Whether you’re preparing a hot dish or need a flaming topping for your recipe, red pepper flakes tend to come in handy. This spice is popular among Mexican and Italian cuisines and is loved for its flexibility and versatility. So, having the closest substitutes can be a huge time saver if you ever run out of it.
What is Red Pepper Flakes?
As the name implies, red pepper flakes are derived from red peppers. The peppers are usually dried, then crushed such that you get a mix of ground pepper, flakes, and seeds. The seeds combine with the flakes give the mix additional hotness that many recipes can use to build spiciness. And red pepper flakes are generally made from peppers belonging to the Capsicum annum family, including bell peppers and jalapeños. But the most prominent type used in the red pepper flakes mix is cayenne pepper.
Because of this, you can attempt to make your batch of red pepper flakes at home. All you need is a bunch of dried red peppers composed mostly of cayenne, with the addition of other red peppers like jalapeños, Chile de Arbol, Thai red chili, bell peppers, and any other types you prefer. Remove the stems and grind in a coffee grinder or food processor took the flaky texture is achieved.
Red Pepper Flakes in Recipes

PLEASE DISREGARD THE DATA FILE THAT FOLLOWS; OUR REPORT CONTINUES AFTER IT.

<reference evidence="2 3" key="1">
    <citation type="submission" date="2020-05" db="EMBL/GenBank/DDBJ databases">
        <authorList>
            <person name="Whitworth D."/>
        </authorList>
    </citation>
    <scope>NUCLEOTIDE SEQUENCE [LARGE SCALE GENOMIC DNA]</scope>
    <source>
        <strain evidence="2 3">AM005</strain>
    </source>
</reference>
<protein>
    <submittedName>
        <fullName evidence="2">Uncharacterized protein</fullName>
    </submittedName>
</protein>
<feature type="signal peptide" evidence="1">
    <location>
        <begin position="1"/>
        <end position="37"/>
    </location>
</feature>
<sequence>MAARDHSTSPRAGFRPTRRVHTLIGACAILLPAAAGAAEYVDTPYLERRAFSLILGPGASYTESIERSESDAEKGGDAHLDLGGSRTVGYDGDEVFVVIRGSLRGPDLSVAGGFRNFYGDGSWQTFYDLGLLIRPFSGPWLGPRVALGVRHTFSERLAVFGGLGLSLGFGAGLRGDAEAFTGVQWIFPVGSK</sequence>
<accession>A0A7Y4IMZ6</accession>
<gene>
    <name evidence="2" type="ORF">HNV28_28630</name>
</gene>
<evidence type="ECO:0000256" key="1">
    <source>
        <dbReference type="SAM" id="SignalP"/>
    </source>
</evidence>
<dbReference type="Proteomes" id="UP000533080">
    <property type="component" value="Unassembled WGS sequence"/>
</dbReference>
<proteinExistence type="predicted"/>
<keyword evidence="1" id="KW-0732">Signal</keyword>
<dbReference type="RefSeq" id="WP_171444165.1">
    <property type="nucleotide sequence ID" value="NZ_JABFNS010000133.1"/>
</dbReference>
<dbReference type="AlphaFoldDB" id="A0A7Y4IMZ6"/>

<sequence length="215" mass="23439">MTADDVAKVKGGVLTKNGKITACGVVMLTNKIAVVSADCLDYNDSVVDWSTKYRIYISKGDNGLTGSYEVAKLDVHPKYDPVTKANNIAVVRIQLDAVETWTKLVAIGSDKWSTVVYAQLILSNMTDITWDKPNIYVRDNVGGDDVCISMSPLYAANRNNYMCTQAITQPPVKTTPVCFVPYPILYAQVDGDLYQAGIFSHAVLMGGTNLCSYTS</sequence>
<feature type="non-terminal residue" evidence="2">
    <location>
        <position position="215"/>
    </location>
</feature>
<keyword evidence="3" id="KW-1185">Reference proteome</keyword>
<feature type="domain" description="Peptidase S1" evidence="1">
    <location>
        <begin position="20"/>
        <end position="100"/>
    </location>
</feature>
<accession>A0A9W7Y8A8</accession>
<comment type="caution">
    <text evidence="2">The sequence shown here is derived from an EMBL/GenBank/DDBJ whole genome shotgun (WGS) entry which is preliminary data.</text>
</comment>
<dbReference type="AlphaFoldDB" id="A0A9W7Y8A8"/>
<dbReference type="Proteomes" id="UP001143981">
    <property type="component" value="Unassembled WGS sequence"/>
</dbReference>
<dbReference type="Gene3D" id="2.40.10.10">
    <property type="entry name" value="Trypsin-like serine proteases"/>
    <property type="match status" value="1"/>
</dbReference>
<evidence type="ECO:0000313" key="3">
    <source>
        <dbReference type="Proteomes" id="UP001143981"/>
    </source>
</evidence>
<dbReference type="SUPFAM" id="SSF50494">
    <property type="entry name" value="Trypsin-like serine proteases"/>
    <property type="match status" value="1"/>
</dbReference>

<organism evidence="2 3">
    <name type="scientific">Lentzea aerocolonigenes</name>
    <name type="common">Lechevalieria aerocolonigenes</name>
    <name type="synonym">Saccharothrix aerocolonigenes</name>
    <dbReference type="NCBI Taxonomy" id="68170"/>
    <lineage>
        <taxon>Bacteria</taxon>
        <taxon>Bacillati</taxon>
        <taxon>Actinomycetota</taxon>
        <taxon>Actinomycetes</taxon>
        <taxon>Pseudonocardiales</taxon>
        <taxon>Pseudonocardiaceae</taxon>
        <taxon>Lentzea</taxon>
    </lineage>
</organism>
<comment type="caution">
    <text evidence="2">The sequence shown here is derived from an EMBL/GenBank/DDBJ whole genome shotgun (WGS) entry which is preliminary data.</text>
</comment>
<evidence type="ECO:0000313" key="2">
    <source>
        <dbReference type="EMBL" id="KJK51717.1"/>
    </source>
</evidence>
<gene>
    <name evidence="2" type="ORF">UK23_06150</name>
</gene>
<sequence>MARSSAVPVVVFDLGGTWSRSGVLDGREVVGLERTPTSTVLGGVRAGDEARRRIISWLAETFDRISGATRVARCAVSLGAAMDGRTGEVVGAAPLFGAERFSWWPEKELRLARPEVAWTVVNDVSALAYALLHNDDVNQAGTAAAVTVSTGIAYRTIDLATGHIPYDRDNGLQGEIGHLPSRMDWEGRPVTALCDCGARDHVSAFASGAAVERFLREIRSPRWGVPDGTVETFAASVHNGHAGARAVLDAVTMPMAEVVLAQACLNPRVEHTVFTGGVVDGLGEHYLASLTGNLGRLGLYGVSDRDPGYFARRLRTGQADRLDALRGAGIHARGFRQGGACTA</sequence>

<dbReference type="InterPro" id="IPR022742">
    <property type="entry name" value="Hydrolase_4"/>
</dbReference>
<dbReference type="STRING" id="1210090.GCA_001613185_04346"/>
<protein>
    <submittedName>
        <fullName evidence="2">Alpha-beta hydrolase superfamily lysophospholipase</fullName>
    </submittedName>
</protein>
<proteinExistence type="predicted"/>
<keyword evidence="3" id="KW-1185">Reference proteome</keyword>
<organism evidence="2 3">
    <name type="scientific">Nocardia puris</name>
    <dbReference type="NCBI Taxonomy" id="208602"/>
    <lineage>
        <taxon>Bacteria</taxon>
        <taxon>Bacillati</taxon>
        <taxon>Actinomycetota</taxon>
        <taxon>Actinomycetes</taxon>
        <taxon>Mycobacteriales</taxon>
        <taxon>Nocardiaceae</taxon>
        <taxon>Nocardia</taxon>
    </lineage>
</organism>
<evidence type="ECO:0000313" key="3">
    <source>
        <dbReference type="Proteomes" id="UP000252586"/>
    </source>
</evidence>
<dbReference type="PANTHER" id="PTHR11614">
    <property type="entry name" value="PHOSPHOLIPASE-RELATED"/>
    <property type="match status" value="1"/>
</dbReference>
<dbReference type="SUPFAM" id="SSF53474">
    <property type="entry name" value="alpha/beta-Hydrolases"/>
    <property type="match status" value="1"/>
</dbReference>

Quite many uses are available for red pepper flakes. It’s a popular addition to savory recipes for meat, fish, and vegetables. Its unique and balanced heat brings out the flavor in many dishes. And it blends well with dough as well, making it great for adding that extra hint of spiciness to baked goods.
Red pepper flakes are also a popular condiment for boiled, fried, and marinated recipes. It can be used in between the cooking process or as a final addition to heat up a recipe. Red pepper flakes also compliment the appearance of many dishes, as the seeds and flaked pepper pieces bring an extra splash of color to foods.
In summary, you can apply red pepper flakes in many dishes and recipes, including;
- Fried chicken
- Beef recipes
- Fish recipes
- Vegetable recipes
- Baked goods
- Sandwiches and burgers
- Seafood dishes
Red Pepper Flakes Substitutes
If you ever find yourself out of red pepper flakes while cooking, don’t fret. Since it’s made from familiar and popular peppers, you’re certain to find good substitutes lying around your pantry. Note, though, that each substitute differs in heat level from red pepper flakes, so you should put this in mind when applying them to different dishes. Regardless, each one is capable of enhancing the flavor and heat of your favorite recipes in place of red pepper flakes.
Cayenne Pepper Powder
Since red pepper flakes contain a large amount of cayenne pepper in their mix, it stands to reason that you can substitute it with cayenne pepper powder. Cayenne pepper is a good alternative to red pepper flakes in stews, soups, and curries and can also work in pasta dishes. Note, though, that cayenne is hotter, so you don’t substitute in equal amounts. Rather, use about 1/2 to 3/4 of it to replace red pepper flakes in your recipe.